The Voltaire is specifically designed to transport, lift and install offshore wind turbines, transition pieces, and foundations for current and future developments. The vessel will also be deployable for the oil and gas industry, and for decommissioning of offshore structures.
The jack-up is equipped with a main crane of over 3,000 tonnes and a DP2 system. She has an operating depth of over 80 metres, a payload of about 14,000 tonnes, and provides accommodation for 110 persons.
The latest generation of Jan De Nul’s vessels is equipped with an exhaust gas filtering technology that complies with the European EURO STAGE V guidelines for emissions on land and inland waterways. They are called Ultra-Low Emission vessels (ULEv) and the Voltaire is one of them, Jan De Nul said.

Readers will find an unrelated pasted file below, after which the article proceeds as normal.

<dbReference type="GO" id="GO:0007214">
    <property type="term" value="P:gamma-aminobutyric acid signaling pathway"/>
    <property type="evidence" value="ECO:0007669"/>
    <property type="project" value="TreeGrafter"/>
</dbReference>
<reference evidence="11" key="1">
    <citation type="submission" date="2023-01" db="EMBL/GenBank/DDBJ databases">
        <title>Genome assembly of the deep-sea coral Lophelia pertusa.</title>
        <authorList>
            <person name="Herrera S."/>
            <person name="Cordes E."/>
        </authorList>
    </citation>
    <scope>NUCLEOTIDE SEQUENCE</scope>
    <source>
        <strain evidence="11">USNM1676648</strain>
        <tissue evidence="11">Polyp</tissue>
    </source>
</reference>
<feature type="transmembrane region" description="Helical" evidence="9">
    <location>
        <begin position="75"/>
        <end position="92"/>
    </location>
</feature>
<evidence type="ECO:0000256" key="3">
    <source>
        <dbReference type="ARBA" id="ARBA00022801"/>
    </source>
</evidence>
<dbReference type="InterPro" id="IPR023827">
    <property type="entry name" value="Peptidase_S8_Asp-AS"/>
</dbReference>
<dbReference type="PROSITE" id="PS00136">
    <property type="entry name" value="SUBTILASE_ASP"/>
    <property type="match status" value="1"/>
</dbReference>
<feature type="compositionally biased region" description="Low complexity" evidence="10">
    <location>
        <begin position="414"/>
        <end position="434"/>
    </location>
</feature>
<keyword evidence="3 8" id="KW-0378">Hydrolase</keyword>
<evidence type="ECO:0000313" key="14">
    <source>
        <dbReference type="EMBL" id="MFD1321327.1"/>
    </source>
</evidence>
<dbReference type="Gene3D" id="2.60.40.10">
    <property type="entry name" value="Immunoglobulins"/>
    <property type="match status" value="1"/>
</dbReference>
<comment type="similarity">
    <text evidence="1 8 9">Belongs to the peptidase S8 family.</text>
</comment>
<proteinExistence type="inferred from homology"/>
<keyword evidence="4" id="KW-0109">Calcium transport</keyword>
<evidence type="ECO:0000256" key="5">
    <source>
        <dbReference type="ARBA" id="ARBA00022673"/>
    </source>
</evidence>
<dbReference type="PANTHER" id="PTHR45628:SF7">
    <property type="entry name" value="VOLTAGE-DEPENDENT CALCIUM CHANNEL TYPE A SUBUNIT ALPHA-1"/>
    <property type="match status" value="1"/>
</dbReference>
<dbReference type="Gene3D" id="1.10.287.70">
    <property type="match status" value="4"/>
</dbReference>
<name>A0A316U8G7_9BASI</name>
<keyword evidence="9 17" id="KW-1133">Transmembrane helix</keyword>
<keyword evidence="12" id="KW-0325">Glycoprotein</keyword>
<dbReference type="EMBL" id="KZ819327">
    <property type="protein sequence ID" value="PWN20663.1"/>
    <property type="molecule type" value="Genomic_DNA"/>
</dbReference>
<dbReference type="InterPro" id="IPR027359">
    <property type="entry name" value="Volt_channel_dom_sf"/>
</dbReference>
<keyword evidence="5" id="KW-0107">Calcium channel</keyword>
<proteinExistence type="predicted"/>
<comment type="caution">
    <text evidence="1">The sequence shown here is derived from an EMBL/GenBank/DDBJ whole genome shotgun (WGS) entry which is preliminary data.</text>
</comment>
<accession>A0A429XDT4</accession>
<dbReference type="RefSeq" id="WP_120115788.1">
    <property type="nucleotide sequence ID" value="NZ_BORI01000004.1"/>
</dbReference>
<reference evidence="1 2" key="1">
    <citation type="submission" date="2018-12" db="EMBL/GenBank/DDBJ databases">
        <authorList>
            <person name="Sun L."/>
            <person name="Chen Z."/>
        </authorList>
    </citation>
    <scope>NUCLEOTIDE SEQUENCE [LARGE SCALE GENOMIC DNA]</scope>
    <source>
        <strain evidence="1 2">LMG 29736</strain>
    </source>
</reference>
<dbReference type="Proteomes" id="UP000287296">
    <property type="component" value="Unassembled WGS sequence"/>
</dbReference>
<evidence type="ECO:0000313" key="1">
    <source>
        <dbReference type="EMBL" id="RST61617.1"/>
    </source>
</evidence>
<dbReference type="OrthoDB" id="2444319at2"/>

The dual exhaust filter system removes up to 99% of nanoparticles from emissions using a diesel particulate filter (DPF) followed by selective catalytic reduction system (SCR) for NOx removal.
As a result of these exhaust filtering systems, the Voltaire will be the first seaworthy installation vessel in the world with extremely low emissions, according to Jan De Nul.
The Voltaire is scheduled to enter service in 2022. The vessel’s first deployment will be on the 3.6 GW Dogger Bank offshore wind project in the UK to install the Haliade-X 12 MW wind turbines.
TURKISH MARITIME NEWS